Basement waterproofing is like any other service business. It is made up of companies, both large and small, that have successful track records and a history of standing by their work. There is also a collection of start-ups, one-person outfits, franchisees and “technicians” armed with a kit they ordered from a website. Many of them will offer to fix seepage problems at a significantly lower price than established companies but when considering basement waterproofing costs, as in most things, you get what you pay for.
Please understand that I don’t question the sincerity or integrity of novice basement waterproofing contractors but I do have serious reservations about their experience and ability, as should you. And, as most basement waterproofing companies offer a lifetime warranty on their work, consider whether the company without a track record will be around to honor their warranty when something goes wrong. That nice guy who works alone might decide next year that running a fishing charter in Florida seems like a better career choice.
The Top 5 Signs You May be Wasting Money on Basement Waterproofing Costs:
- One Solution – Most inexperienced waterproofers take on what they think is the easiest basement waterproofing job – filling cracks. That’s all they do. It’s true that a foundation crack is a very common source of seepage but it’s certainly not the only source. If your problem is caused by hydrostatic pressure or poor yard drainage and requires a solution like interior drain tile or exterior waterproofing membrane, you’re out of luck.
- Wrong Materials – The materials used for basement waterproofing are specific to the job, engineered by suppliers who understand how they are used and how they must perform. Experienced, professional basement waterproofing companies will never use caulk, paint or roofing materials on your home – the inexperienced waterproofer just might.
- Waterproofing Kits – Anyone can go online and buy a waterproofing kit. (Check this one out to see what I mean.) This doesn’t make them a waterproofing professional anymore than my buying a pipe wrench makes me a plumber. Beware the waterproofer who wants to charge professional rates for a do-it-yourself solution.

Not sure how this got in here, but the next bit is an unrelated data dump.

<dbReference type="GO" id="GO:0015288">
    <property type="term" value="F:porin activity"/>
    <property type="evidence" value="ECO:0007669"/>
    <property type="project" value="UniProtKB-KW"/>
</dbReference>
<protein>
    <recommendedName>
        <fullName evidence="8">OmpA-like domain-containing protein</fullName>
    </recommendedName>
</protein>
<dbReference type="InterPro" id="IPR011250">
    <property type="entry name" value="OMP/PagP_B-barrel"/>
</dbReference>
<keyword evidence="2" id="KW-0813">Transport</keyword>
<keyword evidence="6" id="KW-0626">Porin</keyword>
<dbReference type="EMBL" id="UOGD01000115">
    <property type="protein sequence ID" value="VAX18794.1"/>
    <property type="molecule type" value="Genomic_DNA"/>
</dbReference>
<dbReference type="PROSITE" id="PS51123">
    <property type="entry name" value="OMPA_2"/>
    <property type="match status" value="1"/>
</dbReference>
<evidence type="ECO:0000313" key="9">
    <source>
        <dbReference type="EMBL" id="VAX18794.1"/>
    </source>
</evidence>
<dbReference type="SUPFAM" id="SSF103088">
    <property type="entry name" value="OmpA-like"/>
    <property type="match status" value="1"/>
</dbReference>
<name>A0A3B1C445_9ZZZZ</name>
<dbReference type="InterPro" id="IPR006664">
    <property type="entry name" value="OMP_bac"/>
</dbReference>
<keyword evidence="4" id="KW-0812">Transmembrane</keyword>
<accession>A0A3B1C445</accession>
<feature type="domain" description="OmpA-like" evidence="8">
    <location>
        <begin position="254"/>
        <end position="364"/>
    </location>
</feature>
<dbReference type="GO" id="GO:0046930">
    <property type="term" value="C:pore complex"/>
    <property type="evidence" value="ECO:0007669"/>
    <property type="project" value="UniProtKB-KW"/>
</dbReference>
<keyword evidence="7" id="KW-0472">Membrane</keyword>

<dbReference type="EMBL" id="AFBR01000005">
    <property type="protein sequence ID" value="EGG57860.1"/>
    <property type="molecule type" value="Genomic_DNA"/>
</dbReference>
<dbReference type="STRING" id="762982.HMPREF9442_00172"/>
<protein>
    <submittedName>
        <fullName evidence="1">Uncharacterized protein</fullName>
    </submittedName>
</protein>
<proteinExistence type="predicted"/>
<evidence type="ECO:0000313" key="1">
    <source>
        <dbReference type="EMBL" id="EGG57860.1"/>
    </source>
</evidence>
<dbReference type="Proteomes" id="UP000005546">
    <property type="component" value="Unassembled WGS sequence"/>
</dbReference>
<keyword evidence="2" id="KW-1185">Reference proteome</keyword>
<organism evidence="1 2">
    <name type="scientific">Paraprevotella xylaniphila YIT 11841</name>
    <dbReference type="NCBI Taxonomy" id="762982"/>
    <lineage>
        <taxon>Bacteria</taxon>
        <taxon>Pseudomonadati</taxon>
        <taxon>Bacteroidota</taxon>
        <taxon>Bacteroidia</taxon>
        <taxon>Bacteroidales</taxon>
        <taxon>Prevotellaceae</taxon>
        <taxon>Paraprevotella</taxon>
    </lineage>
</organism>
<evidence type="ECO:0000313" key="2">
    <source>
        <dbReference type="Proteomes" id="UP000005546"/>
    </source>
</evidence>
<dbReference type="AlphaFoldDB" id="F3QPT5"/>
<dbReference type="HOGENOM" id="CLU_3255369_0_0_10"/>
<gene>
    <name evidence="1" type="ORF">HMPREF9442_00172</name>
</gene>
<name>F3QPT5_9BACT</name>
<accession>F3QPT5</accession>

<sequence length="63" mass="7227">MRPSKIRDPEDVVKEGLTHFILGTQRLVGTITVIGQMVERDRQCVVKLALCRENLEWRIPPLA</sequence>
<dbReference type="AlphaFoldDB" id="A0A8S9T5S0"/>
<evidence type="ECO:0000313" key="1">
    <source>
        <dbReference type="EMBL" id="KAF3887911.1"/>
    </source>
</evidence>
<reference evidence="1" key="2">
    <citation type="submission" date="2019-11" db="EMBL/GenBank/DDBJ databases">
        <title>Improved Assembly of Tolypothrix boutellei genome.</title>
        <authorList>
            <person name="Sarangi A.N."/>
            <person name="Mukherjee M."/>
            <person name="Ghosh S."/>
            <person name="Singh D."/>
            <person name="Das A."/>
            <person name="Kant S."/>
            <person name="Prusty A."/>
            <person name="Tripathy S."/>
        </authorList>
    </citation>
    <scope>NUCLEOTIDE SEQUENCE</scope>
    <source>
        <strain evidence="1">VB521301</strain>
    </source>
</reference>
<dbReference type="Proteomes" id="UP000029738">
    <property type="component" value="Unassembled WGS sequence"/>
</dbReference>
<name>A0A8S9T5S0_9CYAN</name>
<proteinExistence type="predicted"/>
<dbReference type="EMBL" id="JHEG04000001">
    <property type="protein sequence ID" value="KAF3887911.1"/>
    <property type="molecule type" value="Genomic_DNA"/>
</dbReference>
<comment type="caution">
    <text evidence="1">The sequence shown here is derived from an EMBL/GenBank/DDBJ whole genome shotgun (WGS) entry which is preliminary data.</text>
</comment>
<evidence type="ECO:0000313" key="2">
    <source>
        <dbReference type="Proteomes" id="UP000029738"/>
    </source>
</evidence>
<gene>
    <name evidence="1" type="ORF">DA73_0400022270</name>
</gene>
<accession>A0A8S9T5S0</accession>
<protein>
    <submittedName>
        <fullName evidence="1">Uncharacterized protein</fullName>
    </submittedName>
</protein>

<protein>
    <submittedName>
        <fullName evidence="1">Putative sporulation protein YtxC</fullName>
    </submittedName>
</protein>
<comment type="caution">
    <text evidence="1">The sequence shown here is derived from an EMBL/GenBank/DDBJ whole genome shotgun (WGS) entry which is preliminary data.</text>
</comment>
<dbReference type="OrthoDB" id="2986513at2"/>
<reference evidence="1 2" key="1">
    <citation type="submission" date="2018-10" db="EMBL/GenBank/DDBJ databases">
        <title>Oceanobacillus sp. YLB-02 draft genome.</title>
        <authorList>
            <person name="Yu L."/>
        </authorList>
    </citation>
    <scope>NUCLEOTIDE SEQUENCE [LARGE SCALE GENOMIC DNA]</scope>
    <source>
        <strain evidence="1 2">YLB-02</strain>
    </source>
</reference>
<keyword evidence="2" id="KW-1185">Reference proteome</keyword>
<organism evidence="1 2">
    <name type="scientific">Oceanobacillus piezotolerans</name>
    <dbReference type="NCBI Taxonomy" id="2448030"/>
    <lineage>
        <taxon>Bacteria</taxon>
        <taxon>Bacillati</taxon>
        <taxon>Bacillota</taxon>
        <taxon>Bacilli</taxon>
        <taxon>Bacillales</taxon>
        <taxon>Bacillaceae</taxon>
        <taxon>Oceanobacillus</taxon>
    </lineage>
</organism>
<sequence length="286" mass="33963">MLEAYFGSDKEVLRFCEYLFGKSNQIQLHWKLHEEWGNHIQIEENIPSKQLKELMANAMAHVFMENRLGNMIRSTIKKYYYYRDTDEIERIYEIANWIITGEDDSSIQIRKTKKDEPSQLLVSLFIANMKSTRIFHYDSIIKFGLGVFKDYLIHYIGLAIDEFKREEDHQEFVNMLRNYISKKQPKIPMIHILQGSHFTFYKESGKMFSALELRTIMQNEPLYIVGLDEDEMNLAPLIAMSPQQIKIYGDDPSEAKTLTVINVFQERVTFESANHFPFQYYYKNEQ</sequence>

- Hydraulic Cement – If a waterproofer tells you he will repair cracks in your foundation with hydraulic cement, run — don’t walk — away as fast as you can. Hydraulic cement is a useful product, but it’s not effective as a primary basement waterproofing material. It has very little structural strength and cannot be injected to fill an entire crack like the best crack repair material, expanding urethane.
- Quick Diagnosis – A professional basement waterproofing company continuously trains its sales and technical staff; they use this training to conduct a thorough inspection and evaluation of your home and offer a complete diagnosis of the problem. Watch out for the waterproofer who tells you over the phone or after poking his head into your basement that he can fix your problem.
Along with being wary of the inexperienced discount waterproofer, you should also take a hard look at tradespeople or contractors from other industries that “also do basement waterproofing.” A plumber or carpenter may be a master of their chosen trade but they’re no match for a basement waterproofing professional with the resources of an established company. Part-timers don’t have the experience, tools or materials to do the job right.
Same goes for the handyman. Let him hang light fixtures, remodel your closet or weather-strip your windows; don’t let him waterproof your basement.
As I said earlier, you get what you pay for, and this is particularly true of basement waterproofing costs. At U.S. Waterproofing, we’ve been around for 55 years and have more than 300,000 dry basements to our credit. We do basement waterproofing the right way, with the right materials and at a fair price. We even give free advice.